Guns and Bibles: Austin bomber Mark Anthony Conditt trained with Righteous Invasion of Truth (RIOT) a Christian survivalist group.
The Independent reports:
The Austin bomber was involved in a teenage Christian “survivalist” group that discussed weapons and dangerous chemicals, according to a childhood friend.
Mark Anthony Conditt reportedly took part in a conservative outdoors club called Righteous Invasion of Truth (RIOT), in which home-schooled young people studied the Bible and were taught gun skills.
BuzzFeed reports on Conditt’s training with the Christian survivalist group while being homeschooled in a very insular, conservative Christian family in in Pflugerville, Texas. According to that report, Conditt worked on gun skills, chemistry, and Bible studies with the group of conservative Christian homeschooled teens.
Commenting on RIOT, Cassia Schultz, who trained with Conditt in the Christian survivalist group, said:
A lot of us were very into science; we would discuss chemicals and how to mix them and which ones were dangerous… We were into weapons and stuff…
More from BuzzFeed:
Cassia Schultz, 21, told BuzzFeed News that she ran in the same conservative survivalist circles in high school as Conditt.
Schultz said they were both involved in a group called Righteous Invasion of Truth (RIOT), a Bible study and outdoors group for homeschooled kids, created and named by the kids and their families, that included monthly activities such as archery, gun skills, and water balloon fights. Conditt and his younger sister would usually attend the activities along with 15 to 20 other kids, according to Schultz.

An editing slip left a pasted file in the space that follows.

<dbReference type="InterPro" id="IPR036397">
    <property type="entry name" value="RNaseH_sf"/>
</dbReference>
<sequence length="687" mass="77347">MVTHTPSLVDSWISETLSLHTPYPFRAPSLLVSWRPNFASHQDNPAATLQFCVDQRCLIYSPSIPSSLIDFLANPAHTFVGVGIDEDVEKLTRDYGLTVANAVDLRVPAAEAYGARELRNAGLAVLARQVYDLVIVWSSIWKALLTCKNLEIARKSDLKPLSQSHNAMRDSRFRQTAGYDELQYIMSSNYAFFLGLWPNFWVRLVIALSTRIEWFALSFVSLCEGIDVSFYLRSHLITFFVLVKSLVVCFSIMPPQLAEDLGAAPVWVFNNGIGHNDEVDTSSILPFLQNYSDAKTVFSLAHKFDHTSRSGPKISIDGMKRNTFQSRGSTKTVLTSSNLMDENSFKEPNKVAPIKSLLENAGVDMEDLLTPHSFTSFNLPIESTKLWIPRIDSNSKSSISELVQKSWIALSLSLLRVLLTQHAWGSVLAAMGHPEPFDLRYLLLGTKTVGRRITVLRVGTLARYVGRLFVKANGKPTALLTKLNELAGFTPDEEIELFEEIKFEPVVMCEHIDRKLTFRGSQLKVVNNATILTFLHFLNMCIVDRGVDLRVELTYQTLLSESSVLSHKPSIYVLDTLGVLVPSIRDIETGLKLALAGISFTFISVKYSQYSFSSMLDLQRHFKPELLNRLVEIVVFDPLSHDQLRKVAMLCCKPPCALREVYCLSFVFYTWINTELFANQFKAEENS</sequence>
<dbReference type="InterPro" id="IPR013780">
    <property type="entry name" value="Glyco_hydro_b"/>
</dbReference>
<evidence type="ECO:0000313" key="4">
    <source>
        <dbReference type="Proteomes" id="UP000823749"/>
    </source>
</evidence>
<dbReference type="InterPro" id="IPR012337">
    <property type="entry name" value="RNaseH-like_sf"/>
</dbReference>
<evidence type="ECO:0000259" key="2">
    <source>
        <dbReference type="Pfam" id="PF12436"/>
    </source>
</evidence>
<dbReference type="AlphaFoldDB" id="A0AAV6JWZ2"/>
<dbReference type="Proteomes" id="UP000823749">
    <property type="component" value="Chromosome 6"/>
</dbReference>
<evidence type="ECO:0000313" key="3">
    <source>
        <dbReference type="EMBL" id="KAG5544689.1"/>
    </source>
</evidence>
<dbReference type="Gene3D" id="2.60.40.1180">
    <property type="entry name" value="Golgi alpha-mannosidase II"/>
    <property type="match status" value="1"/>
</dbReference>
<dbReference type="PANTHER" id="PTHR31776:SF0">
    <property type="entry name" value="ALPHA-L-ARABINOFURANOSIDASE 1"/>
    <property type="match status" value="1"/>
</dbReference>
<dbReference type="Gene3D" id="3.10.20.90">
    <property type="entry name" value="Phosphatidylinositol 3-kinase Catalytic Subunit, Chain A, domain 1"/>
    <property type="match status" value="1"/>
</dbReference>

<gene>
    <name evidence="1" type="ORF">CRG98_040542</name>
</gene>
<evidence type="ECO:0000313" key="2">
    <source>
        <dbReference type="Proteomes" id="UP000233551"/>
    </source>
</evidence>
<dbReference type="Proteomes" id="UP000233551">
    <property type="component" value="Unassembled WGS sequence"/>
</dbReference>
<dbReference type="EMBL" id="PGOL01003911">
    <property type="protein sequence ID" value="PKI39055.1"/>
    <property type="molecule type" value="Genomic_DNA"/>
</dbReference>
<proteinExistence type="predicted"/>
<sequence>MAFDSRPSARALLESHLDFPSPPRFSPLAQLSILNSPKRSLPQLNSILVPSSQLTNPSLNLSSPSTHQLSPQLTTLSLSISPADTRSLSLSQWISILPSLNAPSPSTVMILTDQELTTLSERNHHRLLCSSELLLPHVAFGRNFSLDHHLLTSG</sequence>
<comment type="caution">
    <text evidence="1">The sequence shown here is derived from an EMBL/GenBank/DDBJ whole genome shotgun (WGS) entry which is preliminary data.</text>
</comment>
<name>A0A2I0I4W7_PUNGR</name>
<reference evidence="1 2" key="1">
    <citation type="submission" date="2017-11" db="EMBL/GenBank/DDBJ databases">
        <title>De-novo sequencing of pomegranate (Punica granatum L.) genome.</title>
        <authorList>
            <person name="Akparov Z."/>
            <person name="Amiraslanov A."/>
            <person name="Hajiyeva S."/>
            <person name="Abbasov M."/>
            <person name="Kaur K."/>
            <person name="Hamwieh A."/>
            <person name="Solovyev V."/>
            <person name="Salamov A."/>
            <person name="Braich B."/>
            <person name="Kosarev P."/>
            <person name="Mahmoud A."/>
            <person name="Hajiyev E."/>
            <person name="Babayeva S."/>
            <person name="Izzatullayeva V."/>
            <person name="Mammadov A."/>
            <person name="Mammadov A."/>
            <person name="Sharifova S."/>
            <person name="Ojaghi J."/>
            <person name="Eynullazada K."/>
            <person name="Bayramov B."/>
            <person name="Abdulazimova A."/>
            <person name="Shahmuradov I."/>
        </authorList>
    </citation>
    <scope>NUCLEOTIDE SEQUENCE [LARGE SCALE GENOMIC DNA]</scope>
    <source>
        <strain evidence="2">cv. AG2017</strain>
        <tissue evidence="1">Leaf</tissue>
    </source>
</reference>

“A lot of us were very into science; we would discuss chemicals and how to mix them and which ones were dangerous,” said Schultz. “We were into weapons and stuff. A lot of us did role-playing, and RPG [role-playing games]; we’d have foam weapons and act out a battle.”
Schultz described Conditt as a “pretty normal kid.” She said that a lot of children who were part of RIOT carried knives and learned how to shoot guns at gun ranges, but she didn’t recall bombs or bomb-making being a specific topic of discussion at RIOT.
RIOT events also included 30 minutes to an hour of Bible study, Schultz said.
She said she attended Bible study at Conditt’s parents’ home. She described the family as “more conservative, strictly religious.”
Guns and Jesus – a toxic brew.
Writing for The New Republic, Sarah Jones explains the significance of the name “Righteous Invasion of Truth (RIOT)”:
RIOT appears to take its name from “Righteous Invasion of Truth,” a 1995 album by Carman, a Christian rock artist.
Bottom line: As a teen homeschool student, Austin bomber Mark Anthony Conditt trained with a Christian survivalist group that was “into weapons and stuff” and “would discuss chemicals and how to mix them and which ones were dangerous.”
In addition, the Christian survivalist group also held “Bible studies.”
And so it goes.